I once worked with a company trying to achieve CMM level 3. Most at the company (developers and sysadmins alike) hated it. There was a feature in their process that I very much appreciated and have tried to keep in mind at other places I've worked.
They had a person whose role was titled "SQA". This person was responsible for reviews of every project at every project phase transition (already too much process for most people). A phase transition, eg, would be to get your project out of "Requirements" into "Design", or out of "Development" into "Testing". The thing was that at the beginning of the project, the project sponsor / project manager / tech lead would negotiate with SQA as to what deliverables would be part of the project.
They had an exhaustive list of standard deliverables (and a library of deliverable templates to get started on), but they also had specific lists based on project size. The base list for "small" projects was, well, smaller than the base list for "large" projects.
If you were a developer and wanted to sponsor a project with an order of magnitude less than 1 month of man hours, you could print out the "Small Projects Deliverables Checklist", take it to SQA and negotiate which deliverables you'd do in which phases of the project. The "Small" list was less than a page. And if that was too much, you could negotiate with SQA and put checkmarks next to the ones you were going to do and, if he agreed, you and he would sign it and that would be what you'd do. Then to get yuor project from one phase to the next, you'd show you'd done those. For "Small" project, even some phase transition reviews were not required.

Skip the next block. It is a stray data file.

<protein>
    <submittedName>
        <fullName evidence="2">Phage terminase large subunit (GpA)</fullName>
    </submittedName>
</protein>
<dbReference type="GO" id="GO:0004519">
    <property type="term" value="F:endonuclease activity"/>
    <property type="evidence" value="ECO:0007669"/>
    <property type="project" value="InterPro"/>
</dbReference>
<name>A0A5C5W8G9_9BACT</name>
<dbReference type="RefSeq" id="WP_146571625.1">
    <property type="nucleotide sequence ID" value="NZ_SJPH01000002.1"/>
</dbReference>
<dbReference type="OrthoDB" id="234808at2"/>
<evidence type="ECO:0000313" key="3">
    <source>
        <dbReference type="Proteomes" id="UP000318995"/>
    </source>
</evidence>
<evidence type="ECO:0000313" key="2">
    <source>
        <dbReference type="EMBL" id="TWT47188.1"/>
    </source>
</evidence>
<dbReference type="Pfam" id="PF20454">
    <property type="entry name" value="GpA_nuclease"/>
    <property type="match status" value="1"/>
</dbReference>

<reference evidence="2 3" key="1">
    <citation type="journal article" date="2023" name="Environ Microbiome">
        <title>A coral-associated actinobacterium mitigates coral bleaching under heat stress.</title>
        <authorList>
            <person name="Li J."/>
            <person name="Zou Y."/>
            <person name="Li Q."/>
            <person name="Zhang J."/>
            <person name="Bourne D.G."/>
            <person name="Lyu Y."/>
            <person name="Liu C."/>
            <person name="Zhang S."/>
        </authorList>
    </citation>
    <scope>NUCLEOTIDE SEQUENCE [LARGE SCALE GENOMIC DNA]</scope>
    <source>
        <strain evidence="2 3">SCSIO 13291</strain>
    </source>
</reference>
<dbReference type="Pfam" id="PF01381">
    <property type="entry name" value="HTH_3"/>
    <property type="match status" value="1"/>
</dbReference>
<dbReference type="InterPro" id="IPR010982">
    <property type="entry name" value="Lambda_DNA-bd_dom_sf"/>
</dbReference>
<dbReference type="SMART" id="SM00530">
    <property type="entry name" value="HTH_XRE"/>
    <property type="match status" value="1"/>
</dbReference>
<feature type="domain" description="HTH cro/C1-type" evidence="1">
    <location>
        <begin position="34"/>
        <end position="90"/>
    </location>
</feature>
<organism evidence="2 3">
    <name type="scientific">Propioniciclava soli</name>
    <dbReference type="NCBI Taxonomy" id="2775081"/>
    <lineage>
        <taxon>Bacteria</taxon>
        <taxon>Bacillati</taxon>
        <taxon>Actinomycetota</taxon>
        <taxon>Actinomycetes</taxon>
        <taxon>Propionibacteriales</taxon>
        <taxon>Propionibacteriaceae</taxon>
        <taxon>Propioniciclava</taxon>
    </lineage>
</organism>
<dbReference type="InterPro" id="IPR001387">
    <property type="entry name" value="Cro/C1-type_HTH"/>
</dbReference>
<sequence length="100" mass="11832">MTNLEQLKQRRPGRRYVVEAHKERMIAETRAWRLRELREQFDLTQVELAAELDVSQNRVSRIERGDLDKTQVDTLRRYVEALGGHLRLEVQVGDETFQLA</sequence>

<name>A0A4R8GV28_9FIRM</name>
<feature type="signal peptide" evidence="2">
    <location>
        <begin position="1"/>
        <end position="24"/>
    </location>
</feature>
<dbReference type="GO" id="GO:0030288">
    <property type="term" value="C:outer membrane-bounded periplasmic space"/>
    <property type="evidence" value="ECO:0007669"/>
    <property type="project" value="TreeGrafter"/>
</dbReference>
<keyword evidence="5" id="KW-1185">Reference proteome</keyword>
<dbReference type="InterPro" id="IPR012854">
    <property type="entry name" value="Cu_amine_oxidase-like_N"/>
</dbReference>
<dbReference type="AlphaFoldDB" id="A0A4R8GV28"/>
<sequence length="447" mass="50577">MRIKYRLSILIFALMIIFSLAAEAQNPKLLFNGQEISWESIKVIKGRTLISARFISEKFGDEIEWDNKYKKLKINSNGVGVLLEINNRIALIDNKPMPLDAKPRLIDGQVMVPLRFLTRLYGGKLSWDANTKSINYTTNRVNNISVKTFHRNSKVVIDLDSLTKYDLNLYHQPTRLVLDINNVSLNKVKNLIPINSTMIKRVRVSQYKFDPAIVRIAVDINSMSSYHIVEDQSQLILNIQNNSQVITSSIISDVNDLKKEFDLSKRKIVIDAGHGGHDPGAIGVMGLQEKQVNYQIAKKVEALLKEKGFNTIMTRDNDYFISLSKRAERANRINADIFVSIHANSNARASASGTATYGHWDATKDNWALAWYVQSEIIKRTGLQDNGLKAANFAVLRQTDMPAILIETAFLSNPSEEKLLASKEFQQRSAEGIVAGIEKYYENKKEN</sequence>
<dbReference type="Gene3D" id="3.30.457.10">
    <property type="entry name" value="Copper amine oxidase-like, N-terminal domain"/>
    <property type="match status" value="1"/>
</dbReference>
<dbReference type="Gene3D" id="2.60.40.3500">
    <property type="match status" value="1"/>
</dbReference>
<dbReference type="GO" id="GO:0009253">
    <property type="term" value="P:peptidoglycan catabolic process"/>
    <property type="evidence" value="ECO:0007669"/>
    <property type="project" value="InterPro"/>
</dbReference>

If you were on a "large" project, the list of deliverables might be ten pages or so with various levels of more detailed requirements, design and functional specs, test plans and even meta-project documentation like team communications plans and GANNT charts, etc. Still, like the small projects, at the beginning of the project the project sponsor or manager (or both) and SQA would put check-marks next to the ones they would commit to do, and that became the contract for all the future phase transition reviews for the project.
People still hated all that process for all the heft that it (and it's waterfall model) implied. Also, the SQA guy got the reputation for being a hard-ass, as you might expect. Still, the cool thing that I took away was the flexibility to tailor the process to the correct size for the project. Most of the nay-sayers in the organization conveniently ignored that part of process in all their bad-mouthing.
I liked the system proposed by Gregory Pope in the paper BrowserUK pointed us to. It reminds me of the SQA checklist I saw before, but adds a layer of sophistication in that it assesses the process based on risk, not just size (perhaps a "small" project might really threaten life and property and warrant a formal test plan, etc.).
As to Test::*, I don't have enough experience good or bad to pass judgement. It did seem to me that Does anybody write tests first? attracted a lot of cargo cult responses. There was nothing in particular to suggest that amarquis was thinking of a high-risk or low-risk project, but he did seem to be talking about small projects growing organically. In that case, the Test::* options might be overkill, but I would still be talking to the imaginary SQA in my brain to negotiate how I would satisfy the principle of "preventing, detecting, and removing defects from the software system".
The last question I'd ask, however, is how many times do we re-ask the same question. Those that grab Test::* instinctively are saving some time by using tools they know and are familiar with. BrowserUK's response is that they may be spending more than they're saving depending on the situation. The company I worked for had a cool mechanism defined in their process that helped minimize the upfront analysis so that project teams could jump into the problem without spending alot of time on the meta-problem. I admit they didn't do everything perfectly and they had a long way to go, but I haven't worked for a company since then that was as intentional about pushing up their "Capability Maturity".
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